43 Third Avenue and the Efficient Market


There is the tale about a finance professor and a student who came upon a $100 bill lying on the ground. The student stooped to pick up the bill. “Don’t bother,” says the professor, “If it really were a $100 bill, it wouldn’t be there.” This story misses the main point relevant to financial analysis. Neither by training, nor by background, would the finance professor be able to identify what the piece of paper lying on the ground was — a $100 bill or a scrap of worthless paper. Trying to distinguish between the two is what fundamental value analysts, and most control investors, do. Academics, on the other hand, are technician-chartists with PhD’s. They study markets and securities prices, not fundamentals. You need to be literate about fundamentals if you are to have any hope of distinguishing between $100 bills and garbage in the field of security analysis.

Starting in the 1960’s, the theories embodied in Academic Finance which revolve around the study of security prices, have taken over security analysis rather completely. The quants rule the roost; Graham and Dodd is mostly dead except for the small minority of outside investors who have a Third Avenue type of approach.

If one signs off on the assumptions underlying Academic Finance, the investment techniques that are an outgrowth of Academic Finance make sense. Indeed, most common stock investment today follows academic precepts. It dominates investment styles. Most investment techniques used by passive investors bottom on the academic theories of the Efficient Market Hypothesis (EMH) and Efficient Portfolio Theory (EPT) as for example:

  • Indexing
  • Asset Allocation
  • Top Down Market Strategies
  • Diversification
  • Value is determined strictly by forecasts of discounted cash flows (DCF)

The bedrock of Academic Finance is the assumption embodied in EMH that the market is efficient, or to put it in Third Avenue Value Fund (TAVF) language, the market attains instantaneous efficiency.

TAVF has a markedly different view of efficiency than the academics. It ought to be helpful to Third Avenue shareholders to explain the differences:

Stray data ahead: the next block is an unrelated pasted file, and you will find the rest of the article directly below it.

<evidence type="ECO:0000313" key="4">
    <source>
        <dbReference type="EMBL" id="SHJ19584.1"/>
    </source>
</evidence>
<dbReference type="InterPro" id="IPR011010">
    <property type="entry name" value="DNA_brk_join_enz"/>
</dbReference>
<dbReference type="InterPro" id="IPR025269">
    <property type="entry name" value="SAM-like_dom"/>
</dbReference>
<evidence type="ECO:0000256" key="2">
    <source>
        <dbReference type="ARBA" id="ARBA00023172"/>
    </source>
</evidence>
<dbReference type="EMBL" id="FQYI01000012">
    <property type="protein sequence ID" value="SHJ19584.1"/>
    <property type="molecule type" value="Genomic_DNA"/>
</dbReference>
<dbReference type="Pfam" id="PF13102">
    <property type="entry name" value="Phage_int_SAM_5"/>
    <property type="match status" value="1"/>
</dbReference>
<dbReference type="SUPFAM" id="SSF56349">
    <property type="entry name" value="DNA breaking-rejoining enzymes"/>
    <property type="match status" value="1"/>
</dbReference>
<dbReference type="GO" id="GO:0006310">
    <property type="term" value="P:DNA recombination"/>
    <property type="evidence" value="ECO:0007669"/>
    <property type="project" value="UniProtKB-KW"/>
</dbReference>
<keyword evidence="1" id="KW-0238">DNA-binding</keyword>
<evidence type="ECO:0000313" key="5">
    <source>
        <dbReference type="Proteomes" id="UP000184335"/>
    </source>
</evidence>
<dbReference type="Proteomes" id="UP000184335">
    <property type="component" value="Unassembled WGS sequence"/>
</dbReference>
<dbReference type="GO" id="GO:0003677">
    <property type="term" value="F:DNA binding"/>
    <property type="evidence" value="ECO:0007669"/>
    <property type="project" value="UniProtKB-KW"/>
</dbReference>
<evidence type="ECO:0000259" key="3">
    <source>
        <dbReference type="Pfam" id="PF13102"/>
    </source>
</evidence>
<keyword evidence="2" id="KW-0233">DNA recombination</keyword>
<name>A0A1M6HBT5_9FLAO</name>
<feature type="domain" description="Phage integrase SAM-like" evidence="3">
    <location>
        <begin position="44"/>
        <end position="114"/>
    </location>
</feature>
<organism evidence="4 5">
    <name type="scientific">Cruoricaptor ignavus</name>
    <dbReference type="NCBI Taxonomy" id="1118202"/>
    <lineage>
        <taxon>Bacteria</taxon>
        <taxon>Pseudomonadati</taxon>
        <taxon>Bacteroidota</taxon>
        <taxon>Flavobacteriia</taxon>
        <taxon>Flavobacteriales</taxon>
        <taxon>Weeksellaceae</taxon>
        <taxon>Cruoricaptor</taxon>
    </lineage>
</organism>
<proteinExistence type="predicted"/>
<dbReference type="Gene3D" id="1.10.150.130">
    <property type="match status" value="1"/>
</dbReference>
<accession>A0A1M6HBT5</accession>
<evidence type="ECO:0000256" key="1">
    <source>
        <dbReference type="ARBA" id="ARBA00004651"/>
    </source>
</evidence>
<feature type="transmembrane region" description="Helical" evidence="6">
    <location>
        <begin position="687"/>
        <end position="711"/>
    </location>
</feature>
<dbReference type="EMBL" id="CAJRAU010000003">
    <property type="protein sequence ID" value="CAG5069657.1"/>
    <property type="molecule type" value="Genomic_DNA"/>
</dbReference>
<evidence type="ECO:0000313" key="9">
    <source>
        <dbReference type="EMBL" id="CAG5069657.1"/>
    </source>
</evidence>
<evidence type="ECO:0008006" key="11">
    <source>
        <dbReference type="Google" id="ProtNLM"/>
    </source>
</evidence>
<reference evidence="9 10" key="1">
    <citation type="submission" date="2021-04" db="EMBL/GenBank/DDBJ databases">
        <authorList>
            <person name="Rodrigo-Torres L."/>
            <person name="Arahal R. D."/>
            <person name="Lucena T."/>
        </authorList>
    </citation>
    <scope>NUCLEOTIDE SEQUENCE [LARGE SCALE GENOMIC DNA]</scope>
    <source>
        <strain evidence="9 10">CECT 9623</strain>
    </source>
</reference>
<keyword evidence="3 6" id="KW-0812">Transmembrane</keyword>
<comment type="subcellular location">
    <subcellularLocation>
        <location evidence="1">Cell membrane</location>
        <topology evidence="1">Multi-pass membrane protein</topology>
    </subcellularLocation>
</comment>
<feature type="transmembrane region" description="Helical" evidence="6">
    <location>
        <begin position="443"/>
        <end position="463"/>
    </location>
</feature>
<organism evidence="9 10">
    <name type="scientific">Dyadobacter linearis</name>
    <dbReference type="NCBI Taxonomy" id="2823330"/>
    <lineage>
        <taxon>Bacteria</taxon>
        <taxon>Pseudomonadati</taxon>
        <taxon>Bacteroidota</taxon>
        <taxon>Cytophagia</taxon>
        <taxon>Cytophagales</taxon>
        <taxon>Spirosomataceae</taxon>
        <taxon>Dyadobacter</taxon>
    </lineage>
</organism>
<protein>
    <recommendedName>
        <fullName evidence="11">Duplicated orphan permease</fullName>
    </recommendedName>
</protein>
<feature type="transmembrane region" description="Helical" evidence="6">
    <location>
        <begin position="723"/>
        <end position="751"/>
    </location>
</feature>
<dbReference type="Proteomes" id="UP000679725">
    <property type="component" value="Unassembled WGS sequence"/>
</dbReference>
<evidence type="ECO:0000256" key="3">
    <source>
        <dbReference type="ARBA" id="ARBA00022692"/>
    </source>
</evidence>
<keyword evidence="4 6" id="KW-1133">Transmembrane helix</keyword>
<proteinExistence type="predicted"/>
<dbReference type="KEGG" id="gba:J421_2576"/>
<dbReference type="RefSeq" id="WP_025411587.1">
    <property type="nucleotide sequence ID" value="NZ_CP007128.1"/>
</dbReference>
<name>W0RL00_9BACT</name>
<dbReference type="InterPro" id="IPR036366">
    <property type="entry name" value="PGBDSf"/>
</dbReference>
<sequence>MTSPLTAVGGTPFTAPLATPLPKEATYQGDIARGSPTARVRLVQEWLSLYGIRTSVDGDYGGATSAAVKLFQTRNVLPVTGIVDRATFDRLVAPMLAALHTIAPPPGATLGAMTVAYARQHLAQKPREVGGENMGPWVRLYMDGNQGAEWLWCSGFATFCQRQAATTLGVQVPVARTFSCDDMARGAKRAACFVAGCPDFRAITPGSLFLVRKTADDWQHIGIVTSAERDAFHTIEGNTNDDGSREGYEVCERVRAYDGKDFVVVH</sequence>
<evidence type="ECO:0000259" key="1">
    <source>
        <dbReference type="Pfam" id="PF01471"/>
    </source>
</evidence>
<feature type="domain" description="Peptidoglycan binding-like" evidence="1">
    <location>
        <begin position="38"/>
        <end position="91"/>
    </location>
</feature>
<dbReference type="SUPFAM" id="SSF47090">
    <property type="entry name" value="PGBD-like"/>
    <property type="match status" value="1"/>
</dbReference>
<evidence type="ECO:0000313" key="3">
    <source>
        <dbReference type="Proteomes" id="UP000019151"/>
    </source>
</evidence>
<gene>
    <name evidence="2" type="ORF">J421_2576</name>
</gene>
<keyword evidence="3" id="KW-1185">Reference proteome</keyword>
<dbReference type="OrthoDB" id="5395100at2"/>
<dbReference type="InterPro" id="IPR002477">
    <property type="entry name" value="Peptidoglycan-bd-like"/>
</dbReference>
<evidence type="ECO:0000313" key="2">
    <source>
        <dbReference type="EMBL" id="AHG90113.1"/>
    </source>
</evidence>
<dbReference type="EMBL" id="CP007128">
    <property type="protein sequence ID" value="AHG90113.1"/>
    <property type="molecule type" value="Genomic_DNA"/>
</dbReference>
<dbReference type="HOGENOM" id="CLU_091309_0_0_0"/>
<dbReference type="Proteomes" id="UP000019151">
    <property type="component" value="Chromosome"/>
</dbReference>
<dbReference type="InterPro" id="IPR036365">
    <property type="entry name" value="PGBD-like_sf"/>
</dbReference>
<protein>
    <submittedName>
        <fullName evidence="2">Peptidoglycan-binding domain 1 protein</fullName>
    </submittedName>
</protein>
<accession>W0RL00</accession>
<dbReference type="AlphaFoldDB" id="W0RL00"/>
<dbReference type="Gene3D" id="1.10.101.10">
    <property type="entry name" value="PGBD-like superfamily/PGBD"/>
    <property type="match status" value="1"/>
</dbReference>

The Academic View

  1. The market is efficient, or achieves instantaneous efficiency. The market is defined as trading marts populated by “investors,” i.e. Outside, Passive, Minority Investors (OPMIs). The principal trading marts for securities are sites such as the New York Stock Exchange and NASDAQ.
  2. Without access to superior information, no OPMI can hope to outperform the market, or relevant benchmarks, consistently. Consistently means all the time, or almost all the time.
  3. Market prices value any business at any time more correctly than any other measure that might be used. Thus, if a debt free company has 50,000,000 common shares outstanding, and the shares are quoted at $10, the best measure of the value of the company for all purposes is $500,000,000 (50,000,000 shares times $10 per share price).

There are markets that are characterized by instantaneous efficiency. These markets, however, seem to be narrow special cases. The underlying problems of Academic Finance here seem to be two-fold. First, academia takes these special cases and tries to make a general law out of them covering all, or almost all, securities investments. Second, academics look at investments only from the viewpoint of the OPMI, rather than the varied viewpoints of the many participants in the investment process.

TAVF does not, with rare exceptions, participate in those markets characterized by the existence of instantaneous efficiencies; markets achieving instantaneous efficiency seem to have two characteristics:

  1. The “Investor” is a trader seeking to maximize a market­risk adjusted total return realizable in cash, consistently (TAVF is a buy­and­hold investor with little or no demonstrated skill in short­run trading)
  2. The securities (or commodities) being analyzed, can be analyzed by reference to only a limited number of computer programmable variables. These special case securities seem to be limited to three types of issues:

If one believes that all markets attain instantaneous efficiency, one also has to believe that in all markets, there exists instantaneous, or almost instantaneous, convergence. Convergence refers to the belief that like securities trading in the same, or different, markets will end up selling at the same price. For example, Tecumseh Class A common selling at $49.44 per share at January 31 is exactly the same security as Tecumseh Class B common selling at $45.38, except that only the Class B common has voting rights. Under convergence theory, market forces will buy Tecumseh Class B increasing its price; and market forces will sell Tecumseh Class A decreasing its price. In short order, both Tecumseh A and Tecumseh B ought to be selling at, say, $47. The truth is that the discount at which Tecumseh B sells, has persisted for a long time and probably will continue to exist until, say, an activist Tecumseh Board makes the “B” stock convertible into “A” stock on a share for share basis.